Courts typically consider a variety of factors when deciding whether to maintain a stay. Lippert, 2014 WL 8807329, at *2. These factors include whether maintaining the stay would: (1) unduly prejudice or tactically disadvantage the party opposing the stay; (2) simplify the issues in the litigation and streamline trial; and (3) “reduce the burden of litigation on parties and the court.” Id.The court should also consider (4) whether the totality of the circumstances and the “interests of justice” favor a stay. See Universal Elecs., Inc. v. Universal Remote Control, Inc., 943 F.Supp.2d 1028, 1035 (C.D. Cal. 2013). The decision whether to grant a stay is committed to the district court's sound discretion, and the court is “given considerable leeway in the exercise of its judgment.” See, e.g., Ultratec, Inc. v. CaptionCall, LLC, 611 Fed.Appx. 720, 721-23 (Fed. Cir. 2015).

         A. Unduly Prejudice or Tactically Disadvantage

          Courts have determined that “prejudice against the non-movant is probably the most important factor to consider when determining whether a stay is appropriate.” CeraMedic LLC v. CeramTec GmbH, No. 3:14-CV-1969-JD-CAN, 2015 WL 13649465, at *2 (N.D. Ind. Mar. 13, 2015). Plaintiffs assert that Defendants are direct competitors and that “during the pendency of the stay, continued to take sales away from BSC.” [Dkt. 344 at 4.] Further, Plaintiffs stress that a continued delay will likely consume much of the remaining life of three of the patents in suit-which expire in 2021-and will prevent Plaintiffs from obtaining a permanent injunction. [Dkt. 356 at 4, 6.] Defendants argue that Plaintiffs delayed bringing suit, never filed a preliminary injunction, and that the “evidence did not establish that Cook was taking market share away from Plaintiffs.” [Dkt. 352 at 11-13.]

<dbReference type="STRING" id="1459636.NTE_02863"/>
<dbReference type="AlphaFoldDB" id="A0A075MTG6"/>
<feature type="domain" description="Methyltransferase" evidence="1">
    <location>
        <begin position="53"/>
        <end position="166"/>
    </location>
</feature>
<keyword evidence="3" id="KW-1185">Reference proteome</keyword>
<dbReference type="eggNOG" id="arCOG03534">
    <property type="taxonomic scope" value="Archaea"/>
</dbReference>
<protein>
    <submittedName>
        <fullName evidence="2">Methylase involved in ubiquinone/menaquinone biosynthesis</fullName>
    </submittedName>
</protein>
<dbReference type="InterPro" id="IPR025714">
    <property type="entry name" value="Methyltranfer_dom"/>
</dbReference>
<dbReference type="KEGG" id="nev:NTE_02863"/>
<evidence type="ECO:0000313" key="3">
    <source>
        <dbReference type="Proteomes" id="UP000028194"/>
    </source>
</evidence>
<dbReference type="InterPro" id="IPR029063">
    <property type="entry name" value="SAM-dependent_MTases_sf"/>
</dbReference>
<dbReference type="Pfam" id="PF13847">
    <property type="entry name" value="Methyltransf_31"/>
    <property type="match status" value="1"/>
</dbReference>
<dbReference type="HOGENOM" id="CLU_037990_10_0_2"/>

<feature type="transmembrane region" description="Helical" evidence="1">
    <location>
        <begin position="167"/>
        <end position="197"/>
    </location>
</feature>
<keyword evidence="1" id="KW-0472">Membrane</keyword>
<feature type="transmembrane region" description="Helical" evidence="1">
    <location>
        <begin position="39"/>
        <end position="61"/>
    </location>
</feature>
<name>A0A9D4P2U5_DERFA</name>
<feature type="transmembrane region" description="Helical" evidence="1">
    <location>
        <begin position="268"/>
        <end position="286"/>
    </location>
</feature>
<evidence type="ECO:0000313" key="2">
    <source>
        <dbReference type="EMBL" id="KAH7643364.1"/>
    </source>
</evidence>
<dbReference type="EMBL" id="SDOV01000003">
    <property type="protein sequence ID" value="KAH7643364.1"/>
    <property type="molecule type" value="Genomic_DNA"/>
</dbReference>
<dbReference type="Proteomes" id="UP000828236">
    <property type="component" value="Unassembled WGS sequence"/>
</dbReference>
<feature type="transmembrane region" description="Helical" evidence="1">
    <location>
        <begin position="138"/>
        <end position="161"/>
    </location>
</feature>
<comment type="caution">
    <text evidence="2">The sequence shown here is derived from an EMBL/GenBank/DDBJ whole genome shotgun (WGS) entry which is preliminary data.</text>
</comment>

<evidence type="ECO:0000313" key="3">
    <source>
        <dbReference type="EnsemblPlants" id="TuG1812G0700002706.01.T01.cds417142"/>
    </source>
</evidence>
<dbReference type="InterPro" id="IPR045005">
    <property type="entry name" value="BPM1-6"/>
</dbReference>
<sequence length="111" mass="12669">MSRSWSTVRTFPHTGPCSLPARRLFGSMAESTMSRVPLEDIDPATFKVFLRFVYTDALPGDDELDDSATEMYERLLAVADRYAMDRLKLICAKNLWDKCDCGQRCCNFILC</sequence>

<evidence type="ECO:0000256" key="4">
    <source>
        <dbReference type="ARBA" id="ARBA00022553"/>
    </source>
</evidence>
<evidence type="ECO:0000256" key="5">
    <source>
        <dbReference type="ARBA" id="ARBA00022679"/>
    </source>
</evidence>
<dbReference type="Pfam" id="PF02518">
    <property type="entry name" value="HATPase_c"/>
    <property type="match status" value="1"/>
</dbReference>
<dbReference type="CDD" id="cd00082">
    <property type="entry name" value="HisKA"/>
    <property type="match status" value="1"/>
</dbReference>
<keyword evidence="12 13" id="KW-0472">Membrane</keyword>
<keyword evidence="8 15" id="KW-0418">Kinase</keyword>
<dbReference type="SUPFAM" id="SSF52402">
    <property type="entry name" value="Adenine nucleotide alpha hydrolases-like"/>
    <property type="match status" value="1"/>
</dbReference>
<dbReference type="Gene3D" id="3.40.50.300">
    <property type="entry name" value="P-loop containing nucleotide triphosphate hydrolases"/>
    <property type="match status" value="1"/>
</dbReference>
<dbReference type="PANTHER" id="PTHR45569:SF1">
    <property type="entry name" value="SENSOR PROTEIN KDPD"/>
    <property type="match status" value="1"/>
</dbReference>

In the United States District Court for the District of Delaware's Memorandum Order Granting the Motion to Stay, the court determined it was “uncontested” that Plaintiffs and Defendants are direct competitors. [Dkt. 304 at 17.] However, the court could not conclude that the parties' relationship indicated that a stay would unduly prejudice Plaintiffs. [Id. at 20.] Additionally, there was no “evidence of the erosion of ‘good will' (or reputational harm).” [Id. at 19.] Moreover, the court stated that Plaintiffs “may be adequately compensated by money damages.” [Id.] Therefore, the evidence suggested that Plaintiffs will not be unduly prejudiced because of the relationship of the parties. Further, the prejudice imposed on Plaintiffs during a continuation of the stay while the case is further simplified is not enough to justify lifting the stay.